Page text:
Learn Inheritance in C# programming with examples

Free Learning about Inheritance in C# programming (ASP.Net) with appropriate examples

Learn Inheritance in C# programming with examples

Hope you must have gone through my last article C# Classes and Objects with examples. Now, we’ll discuss inheritance. Among the prominent overriding members, Inheritance is the most valuable member to create a new class that re-utilizes, expands, and updates the performance that is defined in some other class.

Base class and Derived class

Throughout inheritance, mainly two types of classes are used such as Base class and derived class. Generally, the class whose members get inherited is known as the base class, and the class, which inherits those members, is known as the derived class. On the other hand, whole classes in C# completely inherit from the Object class, which supports .NET class hierarchy and offers low-level services to whole classes.

Learn Inheritance in C# programming with examples

But, C# never supports multiple inheritances and hence, only one base class will be specified for one derived class.

Codes to inherit from a base class:

Usually, all classes can be inherited as per the OOPS concept of C#. However, you have the option to specify whether a class should be used as a base class, or not. It all depends upon you to decide about creating a base class.

Find the following Codes to specify that a class cannot be used as a base class:
public sealed class A { }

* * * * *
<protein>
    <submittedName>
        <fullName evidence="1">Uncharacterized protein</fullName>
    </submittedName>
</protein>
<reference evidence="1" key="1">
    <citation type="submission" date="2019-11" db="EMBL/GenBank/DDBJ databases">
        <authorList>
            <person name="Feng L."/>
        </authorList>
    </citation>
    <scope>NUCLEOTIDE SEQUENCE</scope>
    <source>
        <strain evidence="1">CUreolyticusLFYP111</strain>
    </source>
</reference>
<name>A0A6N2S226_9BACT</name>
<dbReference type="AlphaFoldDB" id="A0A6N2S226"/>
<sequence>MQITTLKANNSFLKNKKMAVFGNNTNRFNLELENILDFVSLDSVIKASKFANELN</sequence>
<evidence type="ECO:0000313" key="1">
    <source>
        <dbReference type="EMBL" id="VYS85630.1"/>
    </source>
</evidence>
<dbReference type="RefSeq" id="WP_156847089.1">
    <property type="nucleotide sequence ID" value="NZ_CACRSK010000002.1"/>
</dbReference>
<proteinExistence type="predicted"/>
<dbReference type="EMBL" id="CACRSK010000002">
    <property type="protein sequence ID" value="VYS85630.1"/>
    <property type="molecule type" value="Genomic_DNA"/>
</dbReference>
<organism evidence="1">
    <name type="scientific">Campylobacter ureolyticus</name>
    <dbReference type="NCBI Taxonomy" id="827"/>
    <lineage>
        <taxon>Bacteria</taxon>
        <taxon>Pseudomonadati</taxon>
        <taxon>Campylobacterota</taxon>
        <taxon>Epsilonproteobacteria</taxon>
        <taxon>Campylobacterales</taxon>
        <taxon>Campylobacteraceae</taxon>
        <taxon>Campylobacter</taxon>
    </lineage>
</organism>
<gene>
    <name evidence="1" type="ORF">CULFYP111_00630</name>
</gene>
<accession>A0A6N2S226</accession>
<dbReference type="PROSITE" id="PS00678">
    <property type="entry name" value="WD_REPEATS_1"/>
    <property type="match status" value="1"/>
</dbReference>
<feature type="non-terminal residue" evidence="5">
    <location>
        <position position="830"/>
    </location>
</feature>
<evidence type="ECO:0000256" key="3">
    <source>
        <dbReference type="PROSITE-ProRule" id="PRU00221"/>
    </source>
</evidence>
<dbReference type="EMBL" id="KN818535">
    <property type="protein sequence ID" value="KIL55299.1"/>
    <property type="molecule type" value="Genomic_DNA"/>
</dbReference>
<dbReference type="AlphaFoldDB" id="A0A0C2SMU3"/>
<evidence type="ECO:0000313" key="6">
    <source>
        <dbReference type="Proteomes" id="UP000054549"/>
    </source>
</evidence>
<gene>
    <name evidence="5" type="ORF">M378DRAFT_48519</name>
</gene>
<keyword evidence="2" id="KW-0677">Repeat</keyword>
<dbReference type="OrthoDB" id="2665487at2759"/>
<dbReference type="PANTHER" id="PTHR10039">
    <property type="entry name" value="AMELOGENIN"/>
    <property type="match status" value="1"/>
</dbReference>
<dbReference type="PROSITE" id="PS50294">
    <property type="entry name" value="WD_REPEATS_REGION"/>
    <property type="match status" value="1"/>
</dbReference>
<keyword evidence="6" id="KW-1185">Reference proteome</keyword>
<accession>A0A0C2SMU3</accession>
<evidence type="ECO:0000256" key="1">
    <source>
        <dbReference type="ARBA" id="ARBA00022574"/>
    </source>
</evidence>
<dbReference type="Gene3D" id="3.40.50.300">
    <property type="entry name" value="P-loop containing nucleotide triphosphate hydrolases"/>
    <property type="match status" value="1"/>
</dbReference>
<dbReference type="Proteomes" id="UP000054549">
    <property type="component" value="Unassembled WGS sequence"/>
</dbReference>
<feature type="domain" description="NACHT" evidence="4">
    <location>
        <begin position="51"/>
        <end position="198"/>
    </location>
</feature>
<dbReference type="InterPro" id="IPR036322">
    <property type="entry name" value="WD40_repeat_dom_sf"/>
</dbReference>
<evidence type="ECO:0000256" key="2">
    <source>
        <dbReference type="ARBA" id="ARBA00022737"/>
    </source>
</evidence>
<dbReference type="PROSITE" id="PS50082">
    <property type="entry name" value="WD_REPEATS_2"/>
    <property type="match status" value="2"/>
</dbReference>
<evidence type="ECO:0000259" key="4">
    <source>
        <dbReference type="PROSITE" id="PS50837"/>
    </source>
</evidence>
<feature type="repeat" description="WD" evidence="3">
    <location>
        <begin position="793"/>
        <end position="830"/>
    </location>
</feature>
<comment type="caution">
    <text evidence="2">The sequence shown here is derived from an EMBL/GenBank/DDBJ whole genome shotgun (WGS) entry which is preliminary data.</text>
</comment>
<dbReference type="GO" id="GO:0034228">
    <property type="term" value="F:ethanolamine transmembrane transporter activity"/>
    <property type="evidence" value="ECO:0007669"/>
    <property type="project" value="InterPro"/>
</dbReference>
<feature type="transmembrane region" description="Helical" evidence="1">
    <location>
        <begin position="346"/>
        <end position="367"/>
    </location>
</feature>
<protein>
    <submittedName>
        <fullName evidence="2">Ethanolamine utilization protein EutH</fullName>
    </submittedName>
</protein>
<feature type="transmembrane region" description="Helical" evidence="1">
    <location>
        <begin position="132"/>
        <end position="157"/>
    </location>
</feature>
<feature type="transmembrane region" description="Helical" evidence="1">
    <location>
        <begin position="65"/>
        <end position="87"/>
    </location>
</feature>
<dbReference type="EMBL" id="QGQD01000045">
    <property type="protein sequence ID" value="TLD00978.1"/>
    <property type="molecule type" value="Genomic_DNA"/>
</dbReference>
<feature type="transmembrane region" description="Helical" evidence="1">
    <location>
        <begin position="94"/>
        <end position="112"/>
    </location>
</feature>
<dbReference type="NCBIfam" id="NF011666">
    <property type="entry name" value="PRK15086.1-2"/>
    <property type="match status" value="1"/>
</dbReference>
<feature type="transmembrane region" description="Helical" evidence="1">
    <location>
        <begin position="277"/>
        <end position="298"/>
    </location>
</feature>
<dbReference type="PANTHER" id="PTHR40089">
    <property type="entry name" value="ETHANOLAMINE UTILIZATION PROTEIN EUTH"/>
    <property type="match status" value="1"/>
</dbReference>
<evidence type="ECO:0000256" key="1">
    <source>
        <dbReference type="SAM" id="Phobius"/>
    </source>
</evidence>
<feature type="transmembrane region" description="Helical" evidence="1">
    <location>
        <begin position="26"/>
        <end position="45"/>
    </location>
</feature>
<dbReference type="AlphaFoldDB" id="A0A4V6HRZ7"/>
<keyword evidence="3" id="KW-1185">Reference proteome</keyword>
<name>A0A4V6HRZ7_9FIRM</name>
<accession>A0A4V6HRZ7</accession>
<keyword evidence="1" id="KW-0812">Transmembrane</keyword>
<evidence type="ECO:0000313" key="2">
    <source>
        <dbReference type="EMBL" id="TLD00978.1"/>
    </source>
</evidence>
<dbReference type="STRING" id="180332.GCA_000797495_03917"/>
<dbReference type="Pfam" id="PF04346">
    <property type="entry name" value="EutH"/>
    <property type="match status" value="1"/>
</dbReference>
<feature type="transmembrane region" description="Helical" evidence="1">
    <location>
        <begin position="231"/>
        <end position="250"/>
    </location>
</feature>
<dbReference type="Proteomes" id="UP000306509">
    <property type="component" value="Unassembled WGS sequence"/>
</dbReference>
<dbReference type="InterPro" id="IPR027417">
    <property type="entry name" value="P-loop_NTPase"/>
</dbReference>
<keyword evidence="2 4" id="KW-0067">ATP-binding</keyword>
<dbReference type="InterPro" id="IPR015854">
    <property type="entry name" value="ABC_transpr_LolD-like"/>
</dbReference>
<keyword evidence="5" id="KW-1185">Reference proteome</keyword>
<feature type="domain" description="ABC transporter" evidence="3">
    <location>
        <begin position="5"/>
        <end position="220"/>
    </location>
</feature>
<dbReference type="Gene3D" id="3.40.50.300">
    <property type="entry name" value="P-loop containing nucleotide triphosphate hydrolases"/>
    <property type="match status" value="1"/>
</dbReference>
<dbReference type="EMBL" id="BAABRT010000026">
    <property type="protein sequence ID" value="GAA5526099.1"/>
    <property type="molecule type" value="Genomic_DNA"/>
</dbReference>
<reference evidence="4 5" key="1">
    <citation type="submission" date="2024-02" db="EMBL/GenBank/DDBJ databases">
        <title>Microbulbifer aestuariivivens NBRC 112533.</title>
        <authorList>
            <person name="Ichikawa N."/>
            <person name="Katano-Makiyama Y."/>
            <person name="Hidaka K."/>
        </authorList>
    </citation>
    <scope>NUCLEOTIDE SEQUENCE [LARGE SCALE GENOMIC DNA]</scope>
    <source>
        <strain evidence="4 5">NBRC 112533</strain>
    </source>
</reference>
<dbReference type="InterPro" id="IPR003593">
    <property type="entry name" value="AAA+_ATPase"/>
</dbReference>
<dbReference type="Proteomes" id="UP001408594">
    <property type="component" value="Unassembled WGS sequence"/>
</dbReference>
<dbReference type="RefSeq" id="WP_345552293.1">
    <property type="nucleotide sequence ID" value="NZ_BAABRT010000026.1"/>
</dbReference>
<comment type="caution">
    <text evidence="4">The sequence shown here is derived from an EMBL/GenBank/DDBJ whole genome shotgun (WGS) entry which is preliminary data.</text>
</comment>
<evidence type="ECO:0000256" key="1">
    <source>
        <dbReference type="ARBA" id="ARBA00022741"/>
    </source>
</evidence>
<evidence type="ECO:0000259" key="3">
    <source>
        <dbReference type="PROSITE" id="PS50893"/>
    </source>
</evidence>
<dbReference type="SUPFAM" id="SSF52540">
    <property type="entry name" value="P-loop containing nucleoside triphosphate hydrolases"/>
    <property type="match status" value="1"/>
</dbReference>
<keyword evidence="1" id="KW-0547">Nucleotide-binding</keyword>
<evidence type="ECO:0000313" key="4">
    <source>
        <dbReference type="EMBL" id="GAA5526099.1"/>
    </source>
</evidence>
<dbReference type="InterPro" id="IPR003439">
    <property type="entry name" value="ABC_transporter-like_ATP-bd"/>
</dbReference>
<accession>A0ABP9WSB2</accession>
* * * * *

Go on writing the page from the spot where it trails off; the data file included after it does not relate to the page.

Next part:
Following codes are used to denote that a class can be used as a base class only and also, cannot be instantiated:
public abstract class B { }

Overriding Members

Generally, a derived class inherits all required members from the specific base class. If you wish to alter the actions of the inherited member, you have to override it definitely with some overriding members. Also, you can define a new execution of the method, event, or property in the present derived class.
The following C# modifiers are used in overriding the properties and methods.

C# Modifier and Definition

  • Virtual - It allows a specific class member to be overridden within a derived class.
  • Override - This modifier overrides a virtual or override able member that is defined within the base class.
  • Abstract - Describes that a class member can be overridden within the derived class by inheriting the class member from the base class.
  • Sealed - Specifies about non-use of class as a base class
  • New Modifier - Hides a particular member that is inherited from a base class as per requirement.

What are Interfaces?

Interfaces are similar to classes, which define a set of methods, properties, and events. But unlike classes, interfaces disallow implementation directly. They’re implemented through classes and defined as detach entities from classes. An interface stands for a contract in that a class, which implements an interface, needs to implement each aspect of the same interface accurately as it is defined.

Codes to define an interface: 

interface ITCInterface
    void DoSomething();
Codes to implement an interface within a class:
class SampleClass : ITCInterface
    void ITCInterface.DoSomething()
        // implementation method.
Hope the readers have thorough knowledge about the use of code for Inheritance, Overriding members and interfaces.

Anjan kant

Outstanding journey in Microsoft Technologies (ASP.Net, C#, SQL Programming, WPF, Silverlight, WCF etc.), client side technologies AngularJS, KnockoutJS, Javascript, Ajax Calls, Json and Hybrid apps etc. I love to devote free time in writing, blogging, social networking and adventurous life

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